The effects of collagen concentration and crosslink density on the biological, structural and mechanical properties of collagen-GAG scaffolds for bone tissue engineering.
journal contributionposted on 22.11.2019 by Claire M. Tierney, Matthew G. Haugh, Jakob Liedl, Fergal Mulcahy, Brian Hayes, Fergal J. O'Brien
Any type of content formally published in an academic journal, usually following a peer-review process.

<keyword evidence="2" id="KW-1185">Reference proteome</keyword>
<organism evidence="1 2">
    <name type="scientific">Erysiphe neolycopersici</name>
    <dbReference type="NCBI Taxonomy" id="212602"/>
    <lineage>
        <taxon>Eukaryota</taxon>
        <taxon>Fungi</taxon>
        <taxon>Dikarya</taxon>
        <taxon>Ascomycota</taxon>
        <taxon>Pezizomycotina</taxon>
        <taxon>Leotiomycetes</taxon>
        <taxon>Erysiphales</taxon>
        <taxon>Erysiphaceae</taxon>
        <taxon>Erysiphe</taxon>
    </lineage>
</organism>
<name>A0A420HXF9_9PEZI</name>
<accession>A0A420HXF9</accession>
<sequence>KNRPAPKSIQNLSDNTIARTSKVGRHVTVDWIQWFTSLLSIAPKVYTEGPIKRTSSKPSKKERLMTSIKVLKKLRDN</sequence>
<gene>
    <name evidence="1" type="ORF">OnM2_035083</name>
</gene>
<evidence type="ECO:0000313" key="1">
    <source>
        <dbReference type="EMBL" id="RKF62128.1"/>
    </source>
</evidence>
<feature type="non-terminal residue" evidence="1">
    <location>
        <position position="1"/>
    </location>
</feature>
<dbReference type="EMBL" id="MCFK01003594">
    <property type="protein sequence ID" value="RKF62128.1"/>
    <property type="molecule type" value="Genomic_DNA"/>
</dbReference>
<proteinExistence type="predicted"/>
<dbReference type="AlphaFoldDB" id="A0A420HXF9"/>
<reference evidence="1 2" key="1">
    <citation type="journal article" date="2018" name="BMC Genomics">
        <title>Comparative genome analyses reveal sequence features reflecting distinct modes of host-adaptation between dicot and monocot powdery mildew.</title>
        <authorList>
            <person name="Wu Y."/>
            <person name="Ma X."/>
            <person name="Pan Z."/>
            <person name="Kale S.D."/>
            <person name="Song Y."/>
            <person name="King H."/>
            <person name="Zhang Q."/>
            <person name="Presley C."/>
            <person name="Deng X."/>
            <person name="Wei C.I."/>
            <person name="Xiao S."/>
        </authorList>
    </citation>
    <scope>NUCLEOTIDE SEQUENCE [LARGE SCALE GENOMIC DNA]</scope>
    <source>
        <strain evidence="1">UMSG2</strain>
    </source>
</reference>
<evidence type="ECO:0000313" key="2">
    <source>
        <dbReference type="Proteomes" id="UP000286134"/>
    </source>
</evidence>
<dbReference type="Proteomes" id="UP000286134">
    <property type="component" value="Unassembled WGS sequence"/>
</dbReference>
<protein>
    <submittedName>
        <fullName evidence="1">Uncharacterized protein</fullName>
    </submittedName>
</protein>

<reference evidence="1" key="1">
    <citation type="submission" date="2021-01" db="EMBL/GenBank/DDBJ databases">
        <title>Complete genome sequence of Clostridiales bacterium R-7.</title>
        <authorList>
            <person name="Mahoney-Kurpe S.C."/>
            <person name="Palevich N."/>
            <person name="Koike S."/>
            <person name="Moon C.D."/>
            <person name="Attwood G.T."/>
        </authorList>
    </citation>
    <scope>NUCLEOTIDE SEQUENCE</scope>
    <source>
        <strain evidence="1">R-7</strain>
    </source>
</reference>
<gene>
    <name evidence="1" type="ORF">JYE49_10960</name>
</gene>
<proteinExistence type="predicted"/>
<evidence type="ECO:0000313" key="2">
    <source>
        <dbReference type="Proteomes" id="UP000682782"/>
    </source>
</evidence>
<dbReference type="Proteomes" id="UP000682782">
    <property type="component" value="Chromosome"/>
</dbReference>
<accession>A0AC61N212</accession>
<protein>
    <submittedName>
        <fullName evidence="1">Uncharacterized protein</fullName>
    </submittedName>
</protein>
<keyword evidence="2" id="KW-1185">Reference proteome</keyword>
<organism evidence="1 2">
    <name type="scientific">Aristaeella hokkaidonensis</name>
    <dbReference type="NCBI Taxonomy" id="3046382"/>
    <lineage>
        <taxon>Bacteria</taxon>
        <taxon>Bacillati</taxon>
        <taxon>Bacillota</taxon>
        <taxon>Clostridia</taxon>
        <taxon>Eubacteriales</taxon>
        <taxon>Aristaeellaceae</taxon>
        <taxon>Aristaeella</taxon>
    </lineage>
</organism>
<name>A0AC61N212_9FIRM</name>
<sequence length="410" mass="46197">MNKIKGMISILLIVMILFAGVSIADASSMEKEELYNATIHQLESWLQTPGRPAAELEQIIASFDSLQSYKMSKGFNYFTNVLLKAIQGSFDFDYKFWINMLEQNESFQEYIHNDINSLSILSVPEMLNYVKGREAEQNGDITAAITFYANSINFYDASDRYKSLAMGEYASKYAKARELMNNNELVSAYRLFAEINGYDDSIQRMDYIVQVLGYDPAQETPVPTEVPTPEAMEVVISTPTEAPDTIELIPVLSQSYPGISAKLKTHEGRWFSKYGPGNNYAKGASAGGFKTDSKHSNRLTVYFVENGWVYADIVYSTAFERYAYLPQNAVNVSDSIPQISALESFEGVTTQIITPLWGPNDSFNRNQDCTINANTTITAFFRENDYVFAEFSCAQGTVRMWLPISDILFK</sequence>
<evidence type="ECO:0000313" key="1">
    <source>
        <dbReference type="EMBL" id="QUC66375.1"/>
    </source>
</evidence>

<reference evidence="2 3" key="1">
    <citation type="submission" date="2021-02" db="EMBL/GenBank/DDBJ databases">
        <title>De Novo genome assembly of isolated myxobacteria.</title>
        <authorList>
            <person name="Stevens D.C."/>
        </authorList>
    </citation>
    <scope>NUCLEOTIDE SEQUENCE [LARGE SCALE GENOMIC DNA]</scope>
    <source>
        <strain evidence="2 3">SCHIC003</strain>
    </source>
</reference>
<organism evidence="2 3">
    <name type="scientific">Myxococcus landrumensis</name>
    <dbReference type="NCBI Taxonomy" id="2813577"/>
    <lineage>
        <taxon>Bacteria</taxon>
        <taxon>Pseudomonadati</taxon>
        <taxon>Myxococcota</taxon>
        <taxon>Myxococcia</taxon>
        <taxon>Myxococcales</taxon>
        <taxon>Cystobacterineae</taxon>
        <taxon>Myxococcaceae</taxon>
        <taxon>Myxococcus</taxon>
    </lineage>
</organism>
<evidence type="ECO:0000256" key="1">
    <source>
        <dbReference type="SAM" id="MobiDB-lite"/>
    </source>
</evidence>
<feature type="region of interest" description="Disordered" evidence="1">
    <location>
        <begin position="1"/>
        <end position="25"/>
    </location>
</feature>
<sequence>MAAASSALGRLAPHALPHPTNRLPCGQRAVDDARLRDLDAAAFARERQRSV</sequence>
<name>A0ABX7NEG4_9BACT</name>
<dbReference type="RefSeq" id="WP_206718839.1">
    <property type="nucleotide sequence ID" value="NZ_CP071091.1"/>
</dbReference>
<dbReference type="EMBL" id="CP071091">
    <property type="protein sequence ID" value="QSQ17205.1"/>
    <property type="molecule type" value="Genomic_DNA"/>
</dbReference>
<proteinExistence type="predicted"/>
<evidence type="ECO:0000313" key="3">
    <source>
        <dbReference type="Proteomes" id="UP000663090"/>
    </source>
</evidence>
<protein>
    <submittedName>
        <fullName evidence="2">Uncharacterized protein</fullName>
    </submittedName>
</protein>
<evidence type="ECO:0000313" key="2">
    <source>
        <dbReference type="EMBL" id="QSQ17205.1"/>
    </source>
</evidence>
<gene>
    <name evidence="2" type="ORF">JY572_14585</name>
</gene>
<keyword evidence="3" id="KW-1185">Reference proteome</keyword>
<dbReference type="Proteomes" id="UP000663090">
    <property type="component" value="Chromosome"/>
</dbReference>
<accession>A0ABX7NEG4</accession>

In this study, we examined the effects of varying collagen concentration and crosslink density on the biological, structural and mechanical properties of collagen-GAG scaffolds for bone tissue engineering. Three different collagen contents (0.25%, 0.5% and 1% collagen) and two different dehydrothermal (DHT) crosslinking processes  105 degrees C for 24 h and  150 degrees C for 48 h were investigated. These scaffolds were assessed for (1) pore size, (2) permeability (3) compressive strength and (4) cell viability. The largest pore size, permeability rate, compressive modulus, cell number and cell metabolic activity was all found to occur on the 1% collagen scaffold due to its increased collagen composition and the DHT treatment at 150 degrees C was found to significantly improve the mechanical properties and not to affect cellular number or metabolic activity. These results indicate that doubling the collagen content to 1% and dehydrothermally crosslinking the scaffold at 150 degrees C for 48 h has enhanced mechanical and biological properties of the scaffold making it highly attractive for use in bone tissue engineering.